William James Bennett
William James Bennett (1787−1844), was a British-born painter and engraver, active in the United States from 1816. He was a founder member of the "Associated Artists in Watercolour" in 1808. and twelve years later was elected an Associate of the Water-Colour Society.
Bennett was born in London in 1787, and studied at the Royal Academy Schools. He was a pupil of Westall, and developed an interest in landscape painting. At the age of eighteen he obtained an appointment connected with the medical staff of the army, and was sent with the military to Egypt in 1805. He sketched views in Egypt and, on his return journey to Britain, in Malta. Still attached to the military hospital, he was sent to the Mediterranean a second time, under Sir James Craig. He visited several parts of Italy in the course of duty, and obtained leave of absence to visit Florence, Naples, and Rome.
In the 1830s and early 1840s he produced a series of aquatints of topographical views, both from his own paintings and those of others. They were issued as individual prints. He painted a series of four pictures of Niagara Falls, which were published as large aquatints, two of which he etched himself.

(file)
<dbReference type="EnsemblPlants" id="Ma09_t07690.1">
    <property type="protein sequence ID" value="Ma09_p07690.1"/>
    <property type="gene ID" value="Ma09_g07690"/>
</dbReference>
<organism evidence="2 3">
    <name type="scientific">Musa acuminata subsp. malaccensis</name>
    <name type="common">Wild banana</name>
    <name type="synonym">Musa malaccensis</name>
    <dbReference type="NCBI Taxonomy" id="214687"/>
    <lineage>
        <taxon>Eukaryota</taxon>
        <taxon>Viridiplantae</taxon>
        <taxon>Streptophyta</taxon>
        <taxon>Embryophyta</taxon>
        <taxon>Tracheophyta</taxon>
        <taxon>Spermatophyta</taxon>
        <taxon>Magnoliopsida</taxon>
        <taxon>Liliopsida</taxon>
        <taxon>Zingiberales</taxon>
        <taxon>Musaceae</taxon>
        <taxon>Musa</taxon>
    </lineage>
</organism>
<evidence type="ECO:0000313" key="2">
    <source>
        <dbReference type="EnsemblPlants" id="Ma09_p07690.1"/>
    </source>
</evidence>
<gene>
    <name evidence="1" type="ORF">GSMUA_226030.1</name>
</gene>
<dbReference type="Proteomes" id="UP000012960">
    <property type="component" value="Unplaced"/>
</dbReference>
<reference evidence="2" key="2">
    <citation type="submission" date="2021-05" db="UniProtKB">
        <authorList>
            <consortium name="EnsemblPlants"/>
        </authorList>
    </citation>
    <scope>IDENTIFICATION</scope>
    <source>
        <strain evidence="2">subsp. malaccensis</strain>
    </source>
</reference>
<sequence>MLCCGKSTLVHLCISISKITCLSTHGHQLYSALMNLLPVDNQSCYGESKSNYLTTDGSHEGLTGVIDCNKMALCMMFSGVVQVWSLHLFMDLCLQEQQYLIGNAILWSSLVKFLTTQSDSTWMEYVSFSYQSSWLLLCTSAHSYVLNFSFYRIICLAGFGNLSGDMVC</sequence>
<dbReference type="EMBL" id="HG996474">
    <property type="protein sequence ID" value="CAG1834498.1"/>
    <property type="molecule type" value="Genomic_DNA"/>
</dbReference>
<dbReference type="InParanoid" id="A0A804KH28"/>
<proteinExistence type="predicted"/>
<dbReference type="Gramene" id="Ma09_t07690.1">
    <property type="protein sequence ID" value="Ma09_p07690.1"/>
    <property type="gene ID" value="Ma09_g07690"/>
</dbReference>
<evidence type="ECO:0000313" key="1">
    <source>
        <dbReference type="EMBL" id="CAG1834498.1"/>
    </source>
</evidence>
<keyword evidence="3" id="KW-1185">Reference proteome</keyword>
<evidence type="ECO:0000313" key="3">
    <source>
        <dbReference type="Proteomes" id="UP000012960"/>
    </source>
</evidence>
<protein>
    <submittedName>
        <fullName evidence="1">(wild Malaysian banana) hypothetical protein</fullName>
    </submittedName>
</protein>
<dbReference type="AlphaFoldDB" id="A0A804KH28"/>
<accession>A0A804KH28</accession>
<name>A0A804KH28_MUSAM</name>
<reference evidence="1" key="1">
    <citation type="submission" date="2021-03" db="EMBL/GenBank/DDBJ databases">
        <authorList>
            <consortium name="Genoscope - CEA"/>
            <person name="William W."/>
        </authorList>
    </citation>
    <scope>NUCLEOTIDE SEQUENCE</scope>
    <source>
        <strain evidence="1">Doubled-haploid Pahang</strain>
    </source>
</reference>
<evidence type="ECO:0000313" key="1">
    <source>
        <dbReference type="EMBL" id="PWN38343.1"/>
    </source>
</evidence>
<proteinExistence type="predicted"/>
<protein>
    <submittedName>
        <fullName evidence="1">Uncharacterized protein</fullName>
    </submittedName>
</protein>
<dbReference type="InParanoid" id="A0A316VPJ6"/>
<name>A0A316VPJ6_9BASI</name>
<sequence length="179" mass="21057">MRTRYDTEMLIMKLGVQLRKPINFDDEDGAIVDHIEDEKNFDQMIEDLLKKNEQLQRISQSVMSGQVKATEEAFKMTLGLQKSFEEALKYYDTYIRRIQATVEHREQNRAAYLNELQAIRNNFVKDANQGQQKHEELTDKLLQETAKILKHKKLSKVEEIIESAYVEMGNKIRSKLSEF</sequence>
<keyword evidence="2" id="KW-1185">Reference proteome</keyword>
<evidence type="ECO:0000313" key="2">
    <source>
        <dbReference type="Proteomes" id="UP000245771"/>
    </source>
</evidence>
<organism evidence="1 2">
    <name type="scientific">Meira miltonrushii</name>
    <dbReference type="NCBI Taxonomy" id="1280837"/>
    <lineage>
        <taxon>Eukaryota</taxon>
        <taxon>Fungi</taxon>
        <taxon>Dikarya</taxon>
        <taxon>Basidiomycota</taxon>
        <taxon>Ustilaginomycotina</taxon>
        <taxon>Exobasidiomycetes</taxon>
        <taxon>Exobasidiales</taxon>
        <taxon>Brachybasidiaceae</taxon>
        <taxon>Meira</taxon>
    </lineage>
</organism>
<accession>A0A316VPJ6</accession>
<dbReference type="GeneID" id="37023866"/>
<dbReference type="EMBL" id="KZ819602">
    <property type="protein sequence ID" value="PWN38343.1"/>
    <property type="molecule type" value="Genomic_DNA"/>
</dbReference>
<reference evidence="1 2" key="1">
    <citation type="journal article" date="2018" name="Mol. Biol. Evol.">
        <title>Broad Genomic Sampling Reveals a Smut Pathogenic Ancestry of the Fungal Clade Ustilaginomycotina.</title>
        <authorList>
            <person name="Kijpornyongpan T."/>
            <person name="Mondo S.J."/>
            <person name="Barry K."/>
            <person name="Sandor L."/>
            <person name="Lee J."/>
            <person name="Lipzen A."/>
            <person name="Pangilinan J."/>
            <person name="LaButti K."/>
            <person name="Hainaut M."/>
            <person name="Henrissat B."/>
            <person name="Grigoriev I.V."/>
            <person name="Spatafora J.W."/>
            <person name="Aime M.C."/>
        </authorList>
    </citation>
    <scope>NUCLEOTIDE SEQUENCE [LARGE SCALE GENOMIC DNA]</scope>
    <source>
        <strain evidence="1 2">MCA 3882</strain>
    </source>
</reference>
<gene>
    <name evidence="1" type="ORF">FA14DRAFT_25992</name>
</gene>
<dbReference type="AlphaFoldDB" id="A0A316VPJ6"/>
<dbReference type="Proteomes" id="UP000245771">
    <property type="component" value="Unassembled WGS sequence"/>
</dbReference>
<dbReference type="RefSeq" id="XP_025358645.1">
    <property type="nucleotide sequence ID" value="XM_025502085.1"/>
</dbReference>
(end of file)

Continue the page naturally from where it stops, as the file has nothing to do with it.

Bennett died in New York in 1844.
- Redgrave, Samuel; Redgrave, Richard (1866). A Century of Painters of the English School. 1. Smith, Elder. p. 72.
- Bryan, 1886–9
- Dunlap, William (1834). History of the rise and progress of the arts of design in the United States. 2. New York: George P. Scott. pp. 274–5.
- "William James Bennett: Master of the Aquatint View". New York Public Library. Retrieved 4 July 2012.
- "Niagara Falls: W.J. Bennett's "Stupendous Wonder of Nature"". New York Public Library. Retrieved 4 July 2012.
This article incorporates text from the article "BENNETT, William James" in Bryan's Dictionary of Painters and Engravers by Michael Bryan, edited by Robert Edmund Graves and Sir Walter Armstrong, an 1886–1889 publication now in the public domain.
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